The Mental Game Of Golf
By: J. Cavell
Golf is much more than just a physical game. It's a mental game as well. You have to keep a positive mindset when on the golf course, so getting your mind in the right place is very important.
When you begin to address the golf ball and prepare for your swing, it's essential that you have a sense of relaxation. If you are tense when you swing, the chances of you hitting a bad shot are increased tremendously. Being too relaxed though may cause a weak grip that will prevent a solid hit.
Without relaxation, it is more difficult to maintain your tempo or rhythm from swing to swing and stay in good balance from start to finish. Because it is essential for the golf swing to function properly, relaxation of the mind and body should be our first priority. Please keep in mind that this also applies to the short game, even though I will be referring to the full swing.
Tension restricts movement. A quiet, relaxed mind and body allows you to swing more freely. Simply stated, muscle groups respond more easily to a natural, balanced swing motion.
If your mind is tense, your muscles will be too. If you have had a hectic day at work or at home, chances are you will take that tension and anxiety to the first tee. This tension not only causes tight muscles, but can also increase the speed of your swing.
When that happens, the little muscles in your hands and arms over power the big muscles shoulders, hips, and legs throughout the golf swing. The big muscle groups cannot move as fast as the little muscles. All body parts must be given time to do their jobs efficiently and in harmony.
First, clear your mind. Picture your mind as a blackboard, and written on it are all the thoughts and happenings of the day. The key is that you've got the eraser! Erase your mind of everything and take a moment to put yourself in an environment that makes you relaxed, quiet and happy.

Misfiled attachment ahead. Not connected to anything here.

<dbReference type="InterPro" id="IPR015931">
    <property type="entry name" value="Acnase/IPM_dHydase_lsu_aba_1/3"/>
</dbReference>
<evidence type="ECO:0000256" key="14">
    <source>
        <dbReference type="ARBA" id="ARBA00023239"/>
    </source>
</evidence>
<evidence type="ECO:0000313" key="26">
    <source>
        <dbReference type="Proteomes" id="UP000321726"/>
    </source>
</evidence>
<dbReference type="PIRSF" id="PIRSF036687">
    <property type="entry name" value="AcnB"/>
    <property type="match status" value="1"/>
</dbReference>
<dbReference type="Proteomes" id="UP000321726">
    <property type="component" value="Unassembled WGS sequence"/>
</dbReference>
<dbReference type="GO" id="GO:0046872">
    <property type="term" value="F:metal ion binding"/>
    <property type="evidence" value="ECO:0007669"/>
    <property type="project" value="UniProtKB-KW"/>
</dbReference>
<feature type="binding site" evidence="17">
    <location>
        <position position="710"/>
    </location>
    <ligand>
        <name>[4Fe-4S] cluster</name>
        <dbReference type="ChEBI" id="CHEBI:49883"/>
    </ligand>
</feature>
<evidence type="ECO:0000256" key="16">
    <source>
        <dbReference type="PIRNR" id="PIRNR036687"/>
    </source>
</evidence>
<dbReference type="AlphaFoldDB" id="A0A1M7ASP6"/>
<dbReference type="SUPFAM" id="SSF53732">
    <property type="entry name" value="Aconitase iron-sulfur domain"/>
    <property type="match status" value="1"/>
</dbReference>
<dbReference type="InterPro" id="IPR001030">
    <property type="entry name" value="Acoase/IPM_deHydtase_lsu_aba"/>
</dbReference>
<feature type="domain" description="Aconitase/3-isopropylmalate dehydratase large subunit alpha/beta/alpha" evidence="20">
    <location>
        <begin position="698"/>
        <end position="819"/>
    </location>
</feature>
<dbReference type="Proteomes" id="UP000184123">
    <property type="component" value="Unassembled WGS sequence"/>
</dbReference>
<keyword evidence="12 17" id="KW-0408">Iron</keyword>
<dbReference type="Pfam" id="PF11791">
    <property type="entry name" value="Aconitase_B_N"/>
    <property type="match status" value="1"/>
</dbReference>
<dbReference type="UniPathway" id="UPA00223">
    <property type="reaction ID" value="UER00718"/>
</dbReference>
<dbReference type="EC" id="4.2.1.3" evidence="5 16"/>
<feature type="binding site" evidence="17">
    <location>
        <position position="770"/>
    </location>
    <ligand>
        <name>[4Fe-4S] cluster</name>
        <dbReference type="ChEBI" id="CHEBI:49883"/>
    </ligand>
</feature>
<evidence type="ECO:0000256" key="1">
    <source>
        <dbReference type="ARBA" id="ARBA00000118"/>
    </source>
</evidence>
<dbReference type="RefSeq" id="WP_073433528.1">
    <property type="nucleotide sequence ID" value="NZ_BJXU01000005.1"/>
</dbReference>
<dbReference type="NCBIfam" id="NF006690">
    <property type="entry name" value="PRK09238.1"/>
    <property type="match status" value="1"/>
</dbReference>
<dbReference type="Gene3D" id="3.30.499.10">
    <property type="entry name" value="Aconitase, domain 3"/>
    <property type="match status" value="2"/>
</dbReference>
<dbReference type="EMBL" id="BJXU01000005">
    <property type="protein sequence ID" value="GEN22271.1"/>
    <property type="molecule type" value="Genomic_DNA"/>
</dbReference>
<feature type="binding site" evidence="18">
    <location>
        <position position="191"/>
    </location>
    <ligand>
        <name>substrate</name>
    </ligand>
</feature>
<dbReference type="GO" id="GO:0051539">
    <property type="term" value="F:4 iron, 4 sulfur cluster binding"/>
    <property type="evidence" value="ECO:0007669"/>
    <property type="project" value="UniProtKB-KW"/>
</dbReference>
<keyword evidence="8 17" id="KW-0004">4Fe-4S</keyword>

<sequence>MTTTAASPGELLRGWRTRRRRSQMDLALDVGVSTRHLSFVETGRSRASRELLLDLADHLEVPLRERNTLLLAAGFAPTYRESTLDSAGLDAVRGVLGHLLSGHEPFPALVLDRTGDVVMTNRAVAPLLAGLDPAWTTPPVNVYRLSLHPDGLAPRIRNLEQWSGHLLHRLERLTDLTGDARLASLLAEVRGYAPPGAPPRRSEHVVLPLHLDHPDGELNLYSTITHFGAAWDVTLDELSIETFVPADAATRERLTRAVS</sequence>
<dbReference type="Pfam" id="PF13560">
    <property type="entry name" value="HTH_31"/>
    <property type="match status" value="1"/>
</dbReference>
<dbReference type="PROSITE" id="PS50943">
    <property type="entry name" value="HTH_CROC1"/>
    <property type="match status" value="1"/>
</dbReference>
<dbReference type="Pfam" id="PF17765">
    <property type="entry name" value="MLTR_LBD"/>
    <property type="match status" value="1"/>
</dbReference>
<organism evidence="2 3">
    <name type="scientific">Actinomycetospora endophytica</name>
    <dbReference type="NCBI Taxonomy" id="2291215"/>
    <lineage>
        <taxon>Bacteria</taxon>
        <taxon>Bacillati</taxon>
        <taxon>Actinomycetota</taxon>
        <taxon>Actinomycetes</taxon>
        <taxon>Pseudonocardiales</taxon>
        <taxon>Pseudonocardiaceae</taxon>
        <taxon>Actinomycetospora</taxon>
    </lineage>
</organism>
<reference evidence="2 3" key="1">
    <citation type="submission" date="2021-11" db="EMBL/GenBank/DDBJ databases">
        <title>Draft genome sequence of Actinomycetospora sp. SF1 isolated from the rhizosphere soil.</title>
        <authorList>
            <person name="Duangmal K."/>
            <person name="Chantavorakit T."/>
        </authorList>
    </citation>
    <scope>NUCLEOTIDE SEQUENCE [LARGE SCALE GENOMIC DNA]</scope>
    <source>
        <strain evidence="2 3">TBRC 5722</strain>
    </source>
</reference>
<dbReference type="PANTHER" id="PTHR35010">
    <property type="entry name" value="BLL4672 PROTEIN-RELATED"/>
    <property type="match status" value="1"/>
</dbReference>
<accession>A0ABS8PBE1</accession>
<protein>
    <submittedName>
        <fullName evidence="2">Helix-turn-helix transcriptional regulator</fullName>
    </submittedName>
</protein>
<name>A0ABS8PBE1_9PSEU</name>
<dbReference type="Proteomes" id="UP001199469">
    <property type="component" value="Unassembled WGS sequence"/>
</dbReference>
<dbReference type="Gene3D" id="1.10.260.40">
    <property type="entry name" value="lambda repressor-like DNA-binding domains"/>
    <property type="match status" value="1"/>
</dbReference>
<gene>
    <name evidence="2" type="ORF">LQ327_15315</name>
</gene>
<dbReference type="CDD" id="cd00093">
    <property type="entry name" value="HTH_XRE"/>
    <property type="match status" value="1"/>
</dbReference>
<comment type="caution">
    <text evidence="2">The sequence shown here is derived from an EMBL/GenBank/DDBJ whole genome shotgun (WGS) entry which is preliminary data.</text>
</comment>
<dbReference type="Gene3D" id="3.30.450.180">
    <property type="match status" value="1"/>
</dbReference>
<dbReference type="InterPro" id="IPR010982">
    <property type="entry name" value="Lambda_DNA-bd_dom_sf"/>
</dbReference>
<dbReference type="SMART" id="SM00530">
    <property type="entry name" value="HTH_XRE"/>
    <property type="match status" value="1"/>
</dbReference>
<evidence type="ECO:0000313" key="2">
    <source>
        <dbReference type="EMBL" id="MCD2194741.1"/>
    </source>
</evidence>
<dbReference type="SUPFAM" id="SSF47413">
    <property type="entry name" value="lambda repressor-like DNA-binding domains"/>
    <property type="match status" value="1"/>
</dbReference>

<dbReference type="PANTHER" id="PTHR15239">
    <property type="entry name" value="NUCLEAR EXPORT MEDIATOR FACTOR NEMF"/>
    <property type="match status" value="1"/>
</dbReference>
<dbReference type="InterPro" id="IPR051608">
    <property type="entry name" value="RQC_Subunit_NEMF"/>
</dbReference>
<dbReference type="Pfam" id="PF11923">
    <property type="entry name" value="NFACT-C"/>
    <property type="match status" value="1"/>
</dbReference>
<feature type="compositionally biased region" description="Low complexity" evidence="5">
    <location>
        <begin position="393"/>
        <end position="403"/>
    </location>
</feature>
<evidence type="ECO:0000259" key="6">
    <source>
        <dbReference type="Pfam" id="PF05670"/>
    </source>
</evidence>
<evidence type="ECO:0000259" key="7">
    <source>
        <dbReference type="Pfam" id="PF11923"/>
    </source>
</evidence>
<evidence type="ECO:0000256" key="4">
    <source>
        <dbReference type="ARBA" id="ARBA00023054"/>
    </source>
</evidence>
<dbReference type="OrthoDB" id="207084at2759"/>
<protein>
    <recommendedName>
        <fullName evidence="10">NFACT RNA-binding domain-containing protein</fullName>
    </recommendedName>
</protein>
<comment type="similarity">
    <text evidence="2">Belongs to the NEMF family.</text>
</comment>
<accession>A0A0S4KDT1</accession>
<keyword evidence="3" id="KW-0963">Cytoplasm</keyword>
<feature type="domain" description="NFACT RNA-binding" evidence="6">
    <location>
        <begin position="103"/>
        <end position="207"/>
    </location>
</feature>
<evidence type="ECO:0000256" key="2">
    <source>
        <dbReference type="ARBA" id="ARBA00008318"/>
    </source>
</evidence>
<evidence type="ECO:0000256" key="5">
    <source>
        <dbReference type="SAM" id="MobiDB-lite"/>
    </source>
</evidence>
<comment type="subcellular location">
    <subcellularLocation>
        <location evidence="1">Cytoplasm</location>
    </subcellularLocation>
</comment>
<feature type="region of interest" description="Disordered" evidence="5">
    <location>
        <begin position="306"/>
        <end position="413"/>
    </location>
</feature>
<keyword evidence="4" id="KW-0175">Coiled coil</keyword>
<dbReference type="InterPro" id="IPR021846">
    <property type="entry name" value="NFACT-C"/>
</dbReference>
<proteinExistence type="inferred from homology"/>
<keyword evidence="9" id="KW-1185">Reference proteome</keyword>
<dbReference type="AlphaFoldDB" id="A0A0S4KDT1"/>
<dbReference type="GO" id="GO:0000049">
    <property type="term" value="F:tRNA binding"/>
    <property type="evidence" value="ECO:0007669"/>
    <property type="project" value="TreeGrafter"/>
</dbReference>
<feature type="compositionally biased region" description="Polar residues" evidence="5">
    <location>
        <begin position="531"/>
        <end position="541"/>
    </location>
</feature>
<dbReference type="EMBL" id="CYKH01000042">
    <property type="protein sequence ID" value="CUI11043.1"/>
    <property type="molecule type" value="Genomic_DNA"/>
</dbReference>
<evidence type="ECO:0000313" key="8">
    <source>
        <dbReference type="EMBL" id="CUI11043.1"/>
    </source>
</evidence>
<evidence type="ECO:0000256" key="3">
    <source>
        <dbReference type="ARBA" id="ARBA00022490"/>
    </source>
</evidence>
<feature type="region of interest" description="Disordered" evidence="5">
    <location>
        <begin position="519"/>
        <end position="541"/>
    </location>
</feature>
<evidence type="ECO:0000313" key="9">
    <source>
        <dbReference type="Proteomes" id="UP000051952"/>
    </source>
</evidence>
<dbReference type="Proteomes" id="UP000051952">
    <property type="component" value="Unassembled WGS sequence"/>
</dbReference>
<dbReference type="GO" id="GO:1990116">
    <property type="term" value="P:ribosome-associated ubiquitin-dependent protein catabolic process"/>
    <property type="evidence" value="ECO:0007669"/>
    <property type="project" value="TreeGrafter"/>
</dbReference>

Try to envision yourself listening to soft music, reading a good book, relaxing in your favorite chair, strolling in the park, hiking, fishing, walking on the beach, or simply being in the mountains.
Basically, pick whatever image helps you relax, and then put your mind and senses in that personal place. Be very specific. Actually hear the music or the waves. Feel the warm breeze or the water flowing around your body. See the mountains in all their glory. Smell the flowers. Take a deep breath and let it out slowly. Allow your mind and body to come down so that you can be up and ready to play a good round of golf. Now your mind and body can focus more clearly on one shot, one hole at a time.
Second, practice more relaxation in your grip, stance, and swing. Check the tension level in your grip. The hand pressure on the club should be light. If it is too tight, your takeaway will tend to be jerky and too fast. If you are not sure of the amount of pressure, let your hands feel the difference by squeezing tightly and then releasing to a very light grip.
J. Cavell is an amateur golfer from New Jersey who loves the game of golf. Like others, he wants to improve his golf game to make it a more pleasurable experience. He is a valued contributor to http://www.Authority4Golf.com
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